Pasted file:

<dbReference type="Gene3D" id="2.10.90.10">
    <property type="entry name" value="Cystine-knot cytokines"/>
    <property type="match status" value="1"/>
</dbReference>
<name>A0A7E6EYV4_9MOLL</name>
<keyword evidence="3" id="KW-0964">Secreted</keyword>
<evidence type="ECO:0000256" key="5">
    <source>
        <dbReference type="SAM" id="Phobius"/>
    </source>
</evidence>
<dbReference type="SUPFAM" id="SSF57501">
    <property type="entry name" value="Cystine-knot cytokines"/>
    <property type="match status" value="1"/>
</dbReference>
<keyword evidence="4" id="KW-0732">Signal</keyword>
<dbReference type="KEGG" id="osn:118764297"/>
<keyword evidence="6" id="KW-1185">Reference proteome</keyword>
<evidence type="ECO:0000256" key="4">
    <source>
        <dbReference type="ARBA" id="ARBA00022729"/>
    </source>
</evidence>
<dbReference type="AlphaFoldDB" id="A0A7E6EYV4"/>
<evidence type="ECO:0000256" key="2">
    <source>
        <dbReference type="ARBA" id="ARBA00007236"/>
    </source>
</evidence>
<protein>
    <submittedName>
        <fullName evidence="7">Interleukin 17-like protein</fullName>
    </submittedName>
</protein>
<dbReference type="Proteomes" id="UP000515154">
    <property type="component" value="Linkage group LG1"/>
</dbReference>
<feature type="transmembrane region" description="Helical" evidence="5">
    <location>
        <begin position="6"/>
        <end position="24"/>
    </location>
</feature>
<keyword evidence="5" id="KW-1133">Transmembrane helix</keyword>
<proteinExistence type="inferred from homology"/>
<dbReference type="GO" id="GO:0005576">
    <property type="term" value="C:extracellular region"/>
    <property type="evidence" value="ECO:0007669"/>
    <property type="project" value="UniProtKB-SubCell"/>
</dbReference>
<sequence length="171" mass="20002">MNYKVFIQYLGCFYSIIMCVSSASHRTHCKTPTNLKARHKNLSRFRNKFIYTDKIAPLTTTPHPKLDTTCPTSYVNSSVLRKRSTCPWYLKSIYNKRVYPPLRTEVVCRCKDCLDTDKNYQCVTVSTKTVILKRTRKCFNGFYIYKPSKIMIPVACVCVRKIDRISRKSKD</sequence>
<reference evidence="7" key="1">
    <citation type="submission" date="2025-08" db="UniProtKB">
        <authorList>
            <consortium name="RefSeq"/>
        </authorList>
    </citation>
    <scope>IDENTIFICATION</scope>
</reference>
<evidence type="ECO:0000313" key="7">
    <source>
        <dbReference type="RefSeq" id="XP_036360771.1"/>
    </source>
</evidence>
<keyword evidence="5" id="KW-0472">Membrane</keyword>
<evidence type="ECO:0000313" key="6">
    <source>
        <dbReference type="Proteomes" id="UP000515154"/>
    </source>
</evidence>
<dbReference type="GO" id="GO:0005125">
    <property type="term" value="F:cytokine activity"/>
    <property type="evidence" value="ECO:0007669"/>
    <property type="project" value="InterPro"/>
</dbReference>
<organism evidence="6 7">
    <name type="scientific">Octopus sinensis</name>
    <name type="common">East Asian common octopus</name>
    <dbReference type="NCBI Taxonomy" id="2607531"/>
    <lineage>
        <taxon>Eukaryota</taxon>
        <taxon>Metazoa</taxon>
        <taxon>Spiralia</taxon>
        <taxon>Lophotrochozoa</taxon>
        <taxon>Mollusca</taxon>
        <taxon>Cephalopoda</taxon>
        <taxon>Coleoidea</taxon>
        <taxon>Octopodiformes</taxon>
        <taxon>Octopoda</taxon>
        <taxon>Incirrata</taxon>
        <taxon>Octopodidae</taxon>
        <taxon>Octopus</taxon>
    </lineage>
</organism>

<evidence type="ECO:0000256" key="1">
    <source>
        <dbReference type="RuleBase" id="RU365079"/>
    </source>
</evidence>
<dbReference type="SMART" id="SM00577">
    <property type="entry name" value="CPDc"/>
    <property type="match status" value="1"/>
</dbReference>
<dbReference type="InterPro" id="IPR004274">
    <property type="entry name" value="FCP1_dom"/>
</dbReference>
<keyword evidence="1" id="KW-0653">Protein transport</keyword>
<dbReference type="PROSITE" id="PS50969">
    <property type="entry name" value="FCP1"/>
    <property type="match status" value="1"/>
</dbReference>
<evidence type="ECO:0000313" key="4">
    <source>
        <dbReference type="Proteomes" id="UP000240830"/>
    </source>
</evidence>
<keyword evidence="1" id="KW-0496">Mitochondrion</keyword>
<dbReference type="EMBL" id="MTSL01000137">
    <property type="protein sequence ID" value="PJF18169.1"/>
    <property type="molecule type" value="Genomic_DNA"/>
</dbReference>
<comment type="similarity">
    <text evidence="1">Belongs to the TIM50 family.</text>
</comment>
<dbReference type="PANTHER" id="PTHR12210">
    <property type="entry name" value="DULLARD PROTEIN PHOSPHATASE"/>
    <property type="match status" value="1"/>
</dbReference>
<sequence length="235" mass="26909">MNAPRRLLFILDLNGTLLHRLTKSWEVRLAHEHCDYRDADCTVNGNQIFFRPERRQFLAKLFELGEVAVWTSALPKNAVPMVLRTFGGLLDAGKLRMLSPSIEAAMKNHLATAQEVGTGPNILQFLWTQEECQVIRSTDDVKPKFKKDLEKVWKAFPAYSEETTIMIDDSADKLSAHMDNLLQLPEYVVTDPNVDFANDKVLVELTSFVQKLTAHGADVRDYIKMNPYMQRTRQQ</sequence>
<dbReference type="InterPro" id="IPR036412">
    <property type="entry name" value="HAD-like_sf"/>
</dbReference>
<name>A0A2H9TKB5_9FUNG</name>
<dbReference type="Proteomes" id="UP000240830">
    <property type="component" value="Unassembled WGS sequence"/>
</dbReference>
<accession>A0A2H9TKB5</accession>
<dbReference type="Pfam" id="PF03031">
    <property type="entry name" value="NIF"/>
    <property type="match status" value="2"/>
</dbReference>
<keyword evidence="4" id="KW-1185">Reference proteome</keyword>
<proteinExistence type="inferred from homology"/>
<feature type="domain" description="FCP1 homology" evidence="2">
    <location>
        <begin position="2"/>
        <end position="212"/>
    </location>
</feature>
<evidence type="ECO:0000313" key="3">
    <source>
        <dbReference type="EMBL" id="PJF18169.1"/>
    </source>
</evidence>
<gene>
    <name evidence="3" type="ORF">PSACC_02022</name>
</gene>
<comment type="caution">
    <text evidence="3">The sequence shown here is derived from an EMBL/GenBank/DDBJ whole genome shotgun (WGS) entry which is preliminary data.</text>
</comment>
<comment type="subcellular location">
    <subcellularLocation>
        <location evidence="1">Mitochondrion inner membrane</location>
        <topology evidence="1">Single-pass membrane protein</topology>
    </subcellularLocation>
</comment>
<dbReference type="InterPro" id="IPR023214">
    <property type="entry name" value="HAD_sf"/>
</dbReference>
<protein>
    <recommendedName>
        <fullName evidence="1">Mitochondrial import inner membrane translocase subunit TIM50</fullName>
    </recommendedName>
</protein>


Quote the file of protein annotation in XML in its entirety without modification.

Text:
<dbReference type="Gene3D" id="2.10.90.10">
    <property type="entry name" value="Cystine-knot cytokines"/>
    <property type="match status" value="1"/>
</dbReference>
<name>A0A7E6EYV4_9MOLL</name>
<keyword evidence="3" id="KW-0964">Secreted</keyword>
<evidence type="ECO:0000256" key="5">
    <source>
        <dbReference type="SAM" id="Phobius"/>
    </source>
</evidence>
<dbReference type="SUPFAM" id="SSF57501">
    <property type="entry name" value="Cystine-knot cytokines"/>
    <property type="match status" value="1"/>
</dbReference>
<keyword evidence="4" id="KW-0732">Signal</keyword>
<dbReference type="KEGG" id="osn:118764297"/>
<keyword evidence="6" id="KW-1185">Reference proteome</keyword>
<evidence type="ECO:0000256" key="4">
    <source>
        <dbReference type="ARBA" id="ARBA00022729"/>
    </source>
</evidence>
<dbReference type="AlphaFoldDB" id="A0A7E6EYV4"/>
<evidence type="ECO:0000256" key="2">
    <source>
        <dbReference type="ARBA" id="ARBA00007236"/>
    </source>
</evidence>
<protein>
    <submittedName>
        <fullName evidence="7">Interleukin 17-like protein</fullName>
    </submittedName>
</protein>
<dbReference type="Proteomes" id="UP000515154">
    <property type="component" value="Linkage group LG1"/>
</dbReference>
<feature type="transmembrane region" description="Helical" evidence="5">
    <location>
        <begin position="6"/>
        <end position="24"/>
    </location>
</feature>
<keyword evidence="5" id="KW-1133">Transmembrane helix</keyword>
<proteinExistence type="inferred from homology"/>
<dbReference type="GO" id="GO:0005576">
    <property type="term" value="C:extracellular region"/>
    <property type="evidence" value="ECO:0007669"/>
    <property type="project" value="UniProtKB-SubCell"/>
</dbReference>
<sequence length="171" mass="20002">MNYKVFIQYLGCFYSIIMCVSSASHRTHCKTPTNLKARHKNLSRFRNKFIYTDKIAPLTTTPHPKLDTTCPTSYVNSSVLRKRSTCPWYLKSIYNKRVYPPLRTEVVCRCKDCLDTDKNYQCVTVSTKTVILKRTRKCFNGFYIYKPSKIMIPVACVCVRKIDRISRKSKD</sequence>
<reference evidence="7" key="1">
    <citation type="submission" date="2025-08" db="UniProtKB">
        <authorList>
            <consortium name="RefSeq"/>
        </authorList>
    </citation>
    <scope>IDENTIFICATION</scope>
</reference>
<evidence type="ECO:0000313" key="7">
    <source>
        <dbReference type="RefSeq" id="XP_036360771.1"/>
    </source>
</evidence>
<keyword evidence="5" id="KW-0472">Membrane</keyword>
<evidence type="ECO:0000313" key="6">
    <source>
        <dbReference type="Proteomes" id="UP000515154"/>
    </source>
</evidence>
<dbReference type="GO" id="GO:0005125">
    <property type="term" value="F:cytokine activity"/>
    <property type="evidence" value="ECO:0007669"/>
    <property type="project" value="InterPro"/>
</dbReference>
<organism evidence="6 7">
    <name type="scientific">Octopus sinensis</name>
    <name type="common">East Asian common octopus</name>
    <dbReference type="NCBI Taxonomy" id="2607531"/>
    <lineage>
        <taxon>Eukaryota</taxon>
        <taxon>Metazoa</taxon>
        <taxon>Spiralia</taxon>
        <taxon>Lophotrochozoa</taxon>
        <taxon>Mollusca</taxon>
        <taxon>Cephalopoda</taxon>
        <taxon>Coleoidea</taxon>
        <taxon>Octopodiformes</taxon>
        <taxon>Octopoda</taxon>
        <taxon>Incirrata</taxon>
        <taxon>Octopodidae</taxon>
        <taxon>Octopus</taxon>
    </lineage>
</organism>

<evidence type="ECO:0000256" key="1">
    <source>
        <dbReference type="RuleBase" id="RU365079"/>
    </source>
</evidence>
<dbReference type="SMART" id="SM00577">
    <property type="entry name" value="CPDc"/>
    <property type="match status" value="1"/>
</dbReference>
<dbReference type="InterPro" id="IPR004274">
    <property type="entry name" value="FCP1_dom"/>
</dbReference>
<keyword evidence="1" id="KW-0653">Protein transport</keyword>
<dbReference type="PROSITE" id="PS50969">
    <property type="entry name" value="FCP1"/>
    <property type="match status" value="1"/>
</dbReference>
<evidence type="ECO:0000313" key="4">
    <source>
        <dbReference type="Proteomes" id="UP000240830"/>
    </source>
</evidence>
<keyword evidence="1" id="KW-0496">Mitochondrion</keyword>
<dbReference type="EMBL" id="MTSL01000137">
    <property type="protein sequence ID" value="PJF18169.1"/>
    <property type="molecule type" value="Genomic_DNA"/>
</dbReference>
<comment type="similarity">
    <text evidence="1">Belongs to the TIM50 family.</text>
</comment>
<dbReference type="PANTHER" id="PTHR12210">
    <property type="entry name" value="DULLARD PROTEIN PHOSPHATASE"/>
    <property type="match status" value="1"/>
</dbReference>
<sequence length="235" mass="26909">MNAPRRLLFILDLNGTLLHRLTKSWEVRLAHEHCDYRDADCTVNGNQIFFRPERRQFLAKLFELGEVAVWTSALPKNAVPMVLRTFGGLLDAGKLRMLSPSIEAAMKNHLATAQEVGTGPNILQFLWTQEECQVIRSTDDVKPKFKKDLEKVWKAFPAYSEETTIMIDDSADKLSAHMDNLLQLPEYVVTDPNVDFANDKVLVELTSFVQKLTAHGADVRDYIKMNPYMQRTRQQ</sequence>
<dbReference type="InterPro" id="IPR036412">
    <property type="entry name" value="HAD-like_sf"/>
</dbReference>
<name>A0A2H9TKB5_9FUNG</name>
<dbReference type="Proteomes" id="UP000240830">
    <property type="component" value="Unassembled WGS sequence"/>
</dbReference>
<accession>A0A2H9TKB5</accession>
<dbReference type="Pfam" id="PF03031">
    <property type="entry name" value="NIF"/>
    <property type="match status" value="2"/>
</dbReference>
<keyword evidence="4" id="KW-1185">Reference proteome</keyword>
<proteinExistence type="inferred from homology"/>
<feature type="domain" description="FCP1 homology" evidence="2">
    <location>
        <begin position="2"/>
        <end position="212"/>
    </location>
</feature>
<evidence type="ECO:0000313" key="3">
    <source>
        <dbReference type="EMBL" id="PJF18169.1"/>
    </source>
</evidence>
<gene>
    <name evidence="3" type="ORF">PSACC_02022</name>
</gene>
<comment type="caution">
    <text evidence="3">The sequence shown here is derived from an EMBL/GenBank/DDBJ whole genome shotgun (WGS) entry which is preliminary data.</text>
</comment>
<comment type="subcellular location">
    <subcellularLocation>
        <location evidence="1">Mitochondrion inner membrane</location>
        <topology evidence="1">Single-pass membrane protein</topology>
    </subcellularLocation>
</comment>
<dbReference type="InterPro" id="IPR023214">
    <property type="entry name" value="HAD_sf"/>
</dbReference>
<protein>
    <recommendedName>
        <fullName evidence="1">Mitochondrial import inner membrane translocase subunit TIM50</fullName>
    </recommendedName>
</protein>